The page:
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Contrasts of Love & Hate

John 12:1-19

Last week we looked at one of Christ’s most notable miracles, the raising of Lazarus. A dead man coming back from the grave caused quite a stir and brought a lot of curious onlookers. John opened his gospel by telling us Jesus “came unto His own and they received Him not” (John 1:11). In the first twelve chapters, John presents one witness after another, conversions and miracles, but the leaders of Israel rejected Christ’s claims. So, now as we come to the last week of Christ’s earthly life, we see there were many who sincerely believed in and loved Jesus, while others hated Him and sought to kill Him.

In our passage today we see Jesus anointed at Bethany (1-11). Although the Jewish leaders were seeking to kill Him, Jesus gathered with his close friends Mary, Martha, and Lazarus in the town of Bethany which was only two miles from Jerusalem. True to form Martha worked, Mary worshiped, and Lazarus witnessed. The three together comprise a balanced Christian life.

The account of Jesus’ anointing is also found in Matthew 26:6-13 and Mark 14:3-9. But this account is not to be confused with the one in Luke 7:36-50 where a former harlot anointed Jesus in the house of Simon the Pharisee. The Luke seven account took place in Galilee, while this event took place in Judea.

What Mary did here was an act of pure love. She sensed that her Lord was about to suffer and die. It is significant to note that she was not one of the women who went to the tomb to anoint the body of Jesus (Mark 16:1). She showed her devotion before it was too late. This act of love and worship was spontaneous, public, sacrificial and personal. Jesus called it a “good work” and commended and defended her. The perfume was worth a year’s wages! The fragrance filled the house where they were dining and the blessing of her deed eventually spread around the world (Matthew 26:13; Mark 14:9). Mary took the place of a slave by washing Jesus’ feet. When she undid her hair (something Jewish women didn’t do in public) she humbled herself and laid her glory at His feet (I Cor 11:15).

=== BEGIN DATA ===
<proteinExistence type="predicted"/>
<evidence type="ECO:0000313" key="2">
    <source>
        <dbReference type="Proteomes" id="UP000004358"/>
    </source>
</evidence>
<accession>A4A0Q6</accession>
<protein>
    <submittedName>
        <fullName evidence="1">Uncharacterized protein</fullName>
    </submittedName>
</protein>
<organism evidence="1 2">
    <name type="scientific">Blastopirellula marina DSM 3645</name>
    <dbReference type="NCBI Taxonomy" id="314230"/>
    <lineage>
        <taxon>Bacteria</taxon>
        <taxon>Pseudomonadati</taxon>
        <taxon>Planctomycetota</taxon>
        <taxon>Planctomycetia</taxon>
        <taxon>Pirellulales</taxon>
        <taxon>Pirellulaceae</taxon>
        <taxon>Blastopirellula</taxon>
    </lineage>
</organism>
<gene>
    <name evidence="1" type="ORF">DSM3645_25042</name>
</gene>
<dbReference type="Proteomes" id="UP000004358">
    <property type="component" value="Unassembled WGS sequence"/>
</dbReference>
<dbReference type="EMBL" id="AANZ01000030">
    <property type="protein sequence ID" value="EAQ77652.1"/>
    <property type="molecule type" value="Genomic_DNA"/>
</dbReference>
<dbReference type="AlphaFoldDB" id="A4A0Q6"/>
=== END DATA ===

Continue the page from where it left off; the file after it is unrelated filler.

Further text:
She was misunderstood and criticized, but that often happens when someone gives their best to the Lord. Judas started the criticism and sadly the other disciples joined. Judas, the treasurer of the group and a thief, pilfered the money bag. He didn’t care for the poor, he enriched himself. Until Judas betrayed Christ in the garden, the other disciples thought he was a devoted follower of Christ. Jesus had been talking much about His coming death; Judas must have thought he would get out now and avoid going down with the leader. Certainly, he was disappointed that Jesus wasn’t going to defeat the Romans and set up an earthly kingdom– where Judas could be treasurer over all! Be careful not to allow your hurts and disappointments drive you away from the Lord.

The crowds were now gathering to see Lazarus as well as Jesus. Because the Jewish leaders refused to believe the evidence, they decided to get rid of it and plotted to kill Lazarus along with Jesus. But then Jesus was acclaimed in Jerusalem (12-19). John shifts from a quiet dinner in Bethany to a noisy parade in Jerusalem. The Triumphal Entry is recorded in all four gospels. Jesus allowed this public demonstration in part to fulfill prophecy (Zechariah 9:9) and to offer Himself as the Messiah and true King of Israel. Jesus entered the city on His Father’s timetable. The events of the following week would lead to His crucifixion at Passover as God’s perfect, sacrificial Lamb. The Jewish pilgrims that were in town for the Passover welcomed Jesus by waving palm branches and by using their outer garments to pave the road. They shouted “Hosanna” which is a transliteration of a Hebrew word that means “salvation now.”  The other gospel accounts give additional details such as the selection of the young donkey and that while the people were shouting with joy, Jesus was weeping, realizing the fickle crowd would turn on Him in a few days and knowing that death and destruction awaited the Jews because of their rejection of Him. Jesus’ own disciples did not understand the significance of this event until after the resurrection, when they realized Jesus presented himself as the Messiah only to be rejected (16).

The people who had seen the resurrected Lazarus testified to many other Jewish pilgrims that Jesus was indeed the long-awaited Messiah (17- 18). The number of those that believed in the Lord was growing, to the frustration of the Jewish leaders. All their actions to quell the followers of Jesus weren’t working. The whole world was going to follow Him. Oh, if they were only right! Would to God that everyone would become a Christ follower.

Let’s consider some concluding applications. First, sacrificial acts of love for the Lord’s sake leave an impact men remember and God rewards. Secondly, the most sincere praise comes from a life that continues to honor the Lord long after the song is done. Finally, when the heart is closed to the truth the mind will be unable to comprehend it regardless of how plain it is.